By: Jaime Israel Davila Gomez, attorney
When creating a company, one of the most important steps is the name it will have and what it will use to distinguish itself from other companies in the market. Undoubtedly, employers often take up marketing issues by choosing the name your company will have.
However, rarely do they contemplate the legal part and although they can get away with it, there is also the possibility of facing major problems when trying to register a trademark whose creation did not take into account the law, which is directly related to not being able to register a brand that has been used and that has positioned the company (with the costs and the time invested) in the trade.
In the first place, when creating or giving name to the company, what cannot be registered must be taken into account: generic denominations (such as coffee to sell coffee), descriptive (nutritious for food), related to certain companies or people (celebrity names), that go against the moral (high-sounding words), some names of famous places for certain products (Lion to sell shoes), acronyms of official bodies (FIFA, INE, IMSS) are some examples of the most common; also the other recurrent obstacle is the existence of a registered trademark equal or very similar to the same products or services.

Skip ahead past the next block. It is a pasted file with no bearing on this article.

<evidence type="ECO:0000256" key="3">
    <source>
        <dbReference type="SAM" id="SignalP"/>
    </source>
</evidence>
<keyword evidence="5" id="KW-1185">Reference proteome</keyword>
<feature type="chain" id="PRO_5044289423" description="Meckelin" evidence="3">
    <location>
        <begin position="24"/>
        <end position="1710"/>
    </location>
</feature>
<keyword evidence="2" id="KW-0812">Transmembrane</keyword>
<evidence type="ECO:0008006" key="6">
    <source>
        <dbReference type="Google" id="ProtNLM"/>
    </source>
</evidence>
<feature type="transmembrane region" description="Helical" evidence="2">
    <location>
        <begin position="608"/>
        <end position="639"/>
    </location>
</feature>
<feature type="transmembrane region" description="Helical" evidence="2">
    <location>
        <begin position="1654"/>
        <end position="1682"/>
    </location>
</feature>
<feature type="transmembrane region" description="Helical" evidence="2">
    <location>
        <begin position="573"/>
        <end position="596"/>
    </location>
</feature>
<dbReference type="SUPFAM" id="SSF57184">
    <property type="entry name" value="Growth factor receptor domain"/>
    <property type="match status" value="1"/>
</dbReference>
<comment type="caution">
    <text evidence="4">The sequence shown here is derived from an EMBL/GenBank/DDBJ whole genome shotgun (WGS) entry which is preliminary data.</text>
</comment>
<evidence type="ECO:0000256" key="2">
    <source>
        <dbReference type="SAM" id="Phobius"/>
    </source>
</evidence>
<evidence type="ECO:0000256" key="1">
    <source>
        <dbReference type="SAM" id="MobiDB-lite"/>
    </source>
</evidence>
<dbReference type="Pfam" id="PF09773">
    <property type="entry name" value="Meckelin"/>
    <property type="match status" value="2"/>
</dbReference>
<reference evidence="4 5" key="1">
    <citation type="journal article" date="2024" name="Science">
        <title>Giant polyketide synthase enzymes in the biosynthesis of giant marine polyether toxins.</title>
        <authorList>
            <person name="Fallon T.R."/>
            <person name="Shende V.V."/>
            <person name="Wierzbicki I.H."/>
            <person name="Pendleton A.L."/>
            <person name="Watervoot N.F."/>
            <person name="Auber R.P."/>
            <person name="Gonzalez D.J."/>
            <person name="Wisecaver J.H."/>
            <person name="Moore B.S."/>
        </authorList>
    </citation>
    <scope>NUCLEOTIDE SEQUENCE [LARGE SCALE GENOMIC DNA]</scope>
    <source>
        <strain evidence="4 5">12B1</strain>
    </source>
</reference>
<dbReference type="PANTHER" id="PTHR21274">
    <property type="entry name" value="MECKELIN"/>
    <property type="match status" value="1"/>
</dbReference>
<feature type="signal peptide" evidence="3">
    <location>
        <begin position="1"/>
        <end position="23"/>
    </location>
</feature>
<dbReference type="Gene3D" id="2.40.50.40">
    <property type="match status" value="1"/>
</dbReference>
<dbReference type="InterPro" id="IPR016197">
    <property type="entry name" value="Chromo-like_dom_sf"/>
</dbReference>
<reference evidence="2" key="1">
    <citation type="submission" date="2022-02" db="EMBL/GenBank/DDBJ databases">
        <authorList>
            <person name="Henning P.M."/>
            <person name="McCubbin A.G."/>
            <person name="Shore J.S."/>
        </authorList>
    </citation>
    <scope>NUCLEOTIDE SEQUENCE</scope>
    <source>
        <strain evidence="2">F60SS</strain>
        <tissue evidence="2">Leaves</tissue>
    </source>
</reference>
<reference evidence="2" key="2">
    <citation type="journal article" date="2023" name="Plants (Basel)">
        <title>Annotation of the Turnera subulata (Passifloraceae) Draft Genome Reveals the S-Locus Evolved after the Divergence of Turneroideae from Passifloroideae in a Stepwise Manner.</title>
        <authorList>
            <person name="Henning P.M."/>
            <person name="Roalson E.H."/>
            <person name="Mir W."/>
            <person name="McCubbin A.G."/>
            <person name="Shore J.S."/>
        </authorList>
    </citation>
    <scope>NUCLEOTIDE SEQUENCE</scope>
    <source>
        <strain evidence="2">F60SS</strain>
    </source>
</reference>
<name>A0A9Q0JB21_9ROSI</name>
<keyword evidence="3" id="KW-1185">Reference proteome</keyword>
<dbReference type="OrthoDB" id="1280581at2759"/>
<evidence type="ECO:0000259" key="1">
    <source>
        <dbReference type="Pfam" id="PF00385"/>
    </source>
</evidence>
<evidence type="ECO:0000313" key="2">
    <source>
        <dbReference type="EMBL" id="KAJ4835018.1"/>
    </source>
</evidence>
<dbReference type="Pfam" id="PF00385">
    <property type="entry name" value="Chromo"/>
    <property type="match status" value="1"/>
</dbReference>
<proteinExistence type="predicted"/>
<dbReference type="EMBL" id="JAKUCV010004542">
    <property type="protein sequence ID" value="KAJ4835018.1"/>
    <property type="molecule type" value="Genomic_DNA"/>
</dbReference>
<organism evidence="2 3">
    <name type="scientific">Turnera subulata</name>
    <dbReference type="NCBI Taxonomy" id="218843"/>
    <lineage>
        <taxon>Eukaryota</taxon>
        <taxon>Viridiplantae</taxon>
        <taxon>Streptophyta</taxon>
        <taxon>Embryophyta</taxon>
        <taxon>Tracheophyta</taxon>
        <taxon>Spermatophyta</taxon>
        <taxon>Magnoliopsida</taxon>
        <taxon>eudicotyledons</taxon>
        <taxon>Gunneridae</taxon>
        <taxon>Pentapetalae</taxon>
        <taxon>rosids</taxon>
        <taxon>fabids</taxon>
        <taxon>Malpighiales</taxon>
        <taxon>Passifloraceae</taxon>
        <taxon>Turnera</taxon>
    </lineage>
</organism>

When creating the name for a company or any other project (association, start up, business) it’s important to rely on an expert and avoid using any name from which registration can’t be obtained in the future, or to see which modifications would be allowed in a registration, because in the case of descriptive or generic words the addition of another fictitious name would give the possibility of obtaining a registration (at a time when the mark has not been positioned and changes can be easily made); for instance, the word coffee to sell coffee could not be registered because it’s generic, but by adding an invented or foreign name such as Café Vinti or Café Jovial, registration could be obtained.